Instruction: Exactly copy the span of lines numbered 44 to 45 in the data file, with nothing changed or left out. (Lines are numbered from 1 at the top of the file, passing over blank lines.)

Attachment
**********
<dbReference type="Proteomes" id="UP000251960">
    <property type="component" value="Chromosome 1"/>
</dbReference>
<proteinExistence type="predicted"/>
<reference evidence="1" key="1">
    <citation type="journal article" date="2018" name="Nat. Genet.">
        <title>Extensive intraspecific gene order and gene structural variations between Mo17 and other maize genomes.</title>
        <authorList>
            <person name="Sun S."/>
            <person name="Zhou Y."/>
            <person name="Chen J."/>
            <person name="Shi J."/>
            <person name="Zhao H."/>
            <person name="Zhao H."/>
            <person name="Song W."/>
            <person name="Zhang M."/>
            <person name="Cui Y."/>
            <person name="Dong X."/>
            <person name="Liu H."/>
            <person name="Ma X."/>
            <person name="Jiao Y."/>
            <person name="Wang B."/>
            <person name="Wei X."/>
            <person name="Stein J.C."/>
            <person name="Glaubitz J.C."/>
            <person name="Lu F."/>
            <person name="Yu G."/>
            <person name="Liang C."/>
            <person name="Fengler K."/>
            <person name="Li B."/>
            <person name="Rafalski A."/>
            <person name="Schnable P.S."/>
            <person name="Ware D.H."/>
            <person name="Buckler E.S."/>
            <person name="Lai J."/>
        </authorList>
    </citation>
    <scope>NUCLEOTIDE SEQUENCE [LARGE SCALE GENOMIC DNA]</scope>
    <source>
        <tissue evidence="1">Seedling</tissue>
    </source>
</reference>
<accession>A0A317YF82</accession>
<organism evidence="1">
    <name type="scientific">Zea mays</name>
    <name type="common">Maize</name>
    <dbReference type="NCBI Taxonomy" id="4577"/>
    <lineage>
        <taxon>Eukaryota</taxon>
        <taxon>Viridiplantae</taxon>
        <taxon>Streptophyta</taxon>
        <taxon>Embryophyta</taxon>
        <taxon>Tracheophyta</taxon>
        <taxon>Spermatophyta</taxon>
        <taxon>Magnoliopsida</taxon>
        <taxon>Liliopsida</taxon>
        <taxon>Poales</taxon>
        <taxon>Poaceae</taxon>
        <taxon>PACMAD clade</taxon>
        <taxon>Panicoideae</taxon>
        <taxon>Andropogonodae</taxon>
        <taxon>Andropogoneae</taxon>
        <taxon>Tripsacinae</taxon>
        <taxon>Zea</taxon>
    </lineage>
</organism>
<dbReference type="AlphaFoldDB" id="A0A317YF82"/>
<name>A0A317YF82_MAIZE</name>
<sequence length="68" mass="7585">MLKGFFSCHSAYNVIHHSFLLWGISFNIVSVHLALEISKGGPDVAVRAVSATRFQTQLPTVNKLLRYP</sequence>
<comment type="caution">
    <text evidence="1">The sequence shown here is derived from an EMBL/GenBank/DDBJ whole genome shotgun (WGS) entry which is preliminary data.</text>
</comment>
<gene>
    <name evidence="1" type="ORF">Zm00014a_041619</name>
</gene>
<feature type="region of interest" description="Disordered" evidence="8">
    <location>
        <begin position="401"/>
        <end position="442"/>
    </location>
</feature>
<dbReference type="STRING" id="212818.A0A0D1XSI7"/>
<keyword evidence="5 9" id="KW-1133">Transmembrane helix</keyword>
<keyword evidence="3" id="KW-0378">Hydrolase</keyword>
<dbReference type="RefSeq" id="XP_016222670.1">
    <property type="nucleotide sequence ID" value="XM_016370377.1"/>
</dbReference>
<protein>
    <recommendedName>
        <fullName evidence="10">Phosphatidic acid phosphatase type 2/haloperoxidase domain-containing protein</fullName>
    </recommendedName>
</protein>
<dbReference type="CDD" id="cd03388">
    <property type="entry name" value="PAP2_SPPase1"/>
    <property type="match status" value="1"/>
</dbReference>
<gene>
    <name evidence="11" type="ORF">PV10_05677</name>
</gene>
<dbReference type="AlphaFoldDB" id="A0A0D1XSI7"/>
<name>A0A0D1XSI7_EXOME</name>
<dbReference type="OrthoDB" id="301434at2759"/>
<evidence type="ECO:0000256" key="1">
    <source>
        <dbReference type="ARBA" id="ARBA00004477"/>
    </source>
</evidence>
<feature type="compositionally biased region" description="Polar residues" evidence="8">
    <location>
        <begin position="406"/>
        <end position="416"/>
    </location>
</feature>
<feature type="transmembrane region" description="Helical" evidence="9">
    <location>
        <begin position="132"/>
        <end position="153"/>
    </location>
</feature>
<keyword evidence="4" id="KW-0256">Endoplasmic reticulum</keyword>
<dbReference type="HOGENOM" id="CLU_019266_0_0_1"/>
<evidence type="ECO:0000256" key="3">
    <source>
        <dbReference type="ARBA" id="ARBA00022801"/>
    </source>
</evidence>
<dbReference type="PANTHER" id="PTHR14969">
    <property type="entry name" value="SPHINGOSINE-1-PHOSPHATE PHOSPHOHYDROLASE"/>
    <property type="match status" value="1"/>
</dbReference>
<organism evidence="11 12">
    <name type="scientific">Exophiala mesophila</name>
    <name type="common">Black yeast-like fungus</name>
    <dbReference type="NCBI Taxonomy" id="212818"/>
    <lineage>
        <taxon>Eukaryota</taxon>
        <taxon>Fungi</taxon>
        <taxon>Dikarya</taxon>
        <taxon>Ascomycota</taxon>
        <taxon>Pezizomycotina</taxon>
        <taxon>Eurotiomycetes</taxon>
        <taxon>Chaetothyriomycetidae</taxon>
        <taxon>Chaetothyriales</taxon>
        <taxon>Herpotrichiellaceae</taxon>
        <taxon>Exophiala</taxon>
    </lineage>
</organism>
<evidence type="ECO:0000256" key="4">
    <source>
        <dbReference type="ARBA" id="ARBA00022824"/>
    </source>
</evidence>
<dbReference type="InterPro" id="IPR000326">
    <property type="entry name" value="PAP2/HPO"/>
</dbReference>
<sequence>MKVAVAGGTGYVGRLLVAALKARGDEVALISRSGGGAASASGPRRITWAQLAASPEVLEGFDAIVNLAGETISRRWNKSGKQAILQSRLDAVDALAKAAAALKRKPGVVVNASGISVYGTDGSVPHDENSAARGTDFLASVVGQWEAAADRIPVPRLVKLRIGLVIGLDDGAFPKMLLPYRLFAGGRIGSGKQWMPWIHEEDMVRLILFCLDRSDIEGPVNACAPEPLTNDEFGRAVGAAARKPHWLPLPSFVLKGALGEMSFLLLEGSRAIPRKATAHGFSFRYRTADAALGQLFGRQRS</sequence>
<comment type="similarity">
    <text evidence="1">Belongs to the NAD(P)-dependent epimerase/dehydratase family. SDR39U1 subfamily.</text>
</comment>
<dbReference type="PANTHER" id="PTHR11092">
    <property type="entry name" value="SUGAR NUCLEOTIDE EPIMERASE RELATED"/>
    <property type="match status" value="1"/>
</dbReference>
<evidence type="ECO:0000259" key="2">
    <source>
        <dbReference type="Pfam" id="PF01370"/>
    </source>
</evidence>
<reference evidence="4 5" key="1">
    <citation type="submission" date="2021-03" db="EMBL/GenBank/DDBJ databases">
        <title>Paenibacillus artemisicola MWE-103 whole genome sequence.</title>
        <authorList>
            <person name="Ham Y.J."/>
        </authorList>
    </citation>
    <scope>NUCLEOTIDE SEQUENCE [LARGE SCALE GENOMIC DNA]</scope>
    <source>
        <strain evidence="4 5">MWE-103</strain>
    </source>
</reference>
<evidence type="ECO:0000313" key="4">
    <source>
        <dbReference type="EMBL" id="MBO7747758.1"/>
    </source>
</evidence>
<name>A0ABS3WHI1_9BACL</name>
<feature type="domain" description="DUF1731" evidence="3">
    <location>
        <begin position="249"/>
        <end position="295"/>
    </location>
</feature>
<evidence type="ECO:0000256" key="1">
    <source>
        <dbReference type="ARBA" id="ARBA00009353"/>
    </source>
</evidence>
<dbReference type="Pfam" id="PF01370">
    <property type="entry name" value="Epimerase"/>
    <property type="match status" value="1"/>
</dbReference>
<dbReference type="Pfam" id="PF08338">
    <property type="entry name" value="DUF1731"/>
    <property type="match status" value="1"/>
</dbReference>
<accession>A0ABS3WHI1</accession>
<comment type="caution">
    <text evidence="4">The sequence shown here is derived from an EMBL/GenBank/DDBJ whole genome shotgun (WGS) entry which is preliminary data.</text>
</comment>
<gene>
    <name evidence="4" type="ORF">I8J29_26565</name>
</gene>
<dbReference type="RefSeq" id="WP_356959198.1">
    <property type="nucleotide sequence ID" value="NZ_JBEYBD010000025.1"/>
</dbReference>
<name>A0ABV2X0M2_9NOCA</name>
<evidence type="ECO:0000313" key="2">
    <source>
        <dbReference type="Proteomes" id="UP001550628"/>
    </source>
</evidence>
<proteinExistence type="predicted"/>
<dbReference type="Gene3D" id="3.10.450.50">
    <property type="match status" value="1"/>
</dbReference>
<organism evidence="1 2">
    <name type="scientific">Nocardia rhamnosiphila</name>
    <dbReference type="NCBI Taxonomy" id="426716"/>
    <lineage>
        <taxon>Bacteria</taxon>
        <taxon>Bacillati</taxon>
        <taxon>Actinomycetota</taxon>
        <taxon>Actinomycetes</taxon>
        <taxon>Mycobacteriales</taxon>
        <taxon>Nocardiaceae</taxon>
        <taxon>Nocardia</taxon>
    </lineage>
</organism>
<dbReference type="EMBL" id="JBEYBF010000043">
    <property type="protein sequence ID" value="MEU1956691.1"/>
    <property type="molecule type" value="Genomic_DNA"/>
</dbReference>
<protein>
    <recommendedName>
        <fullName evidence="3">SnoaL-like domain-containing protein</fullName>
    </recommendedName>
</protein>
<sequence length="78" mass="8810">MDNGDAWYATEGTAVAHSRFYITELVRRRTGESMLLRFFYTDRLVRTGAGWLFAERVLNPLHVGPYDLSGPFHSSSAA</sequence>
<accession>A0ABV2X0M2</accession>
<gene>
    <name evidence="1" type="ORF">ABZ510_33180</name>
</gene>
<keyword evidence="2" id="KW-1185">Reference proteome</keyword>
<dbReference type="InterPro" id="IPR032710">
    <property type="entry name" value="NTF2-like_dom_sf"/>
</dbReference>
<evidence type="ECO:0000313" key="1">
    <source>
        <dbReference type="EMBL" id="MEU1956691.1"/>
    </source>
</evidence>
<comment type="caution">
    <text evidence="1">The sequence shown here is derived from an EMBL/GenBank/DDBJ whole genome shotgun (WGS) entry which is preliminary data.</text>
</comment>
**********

<organism evidence="1">
    <name type="scientific">Zea mays</name>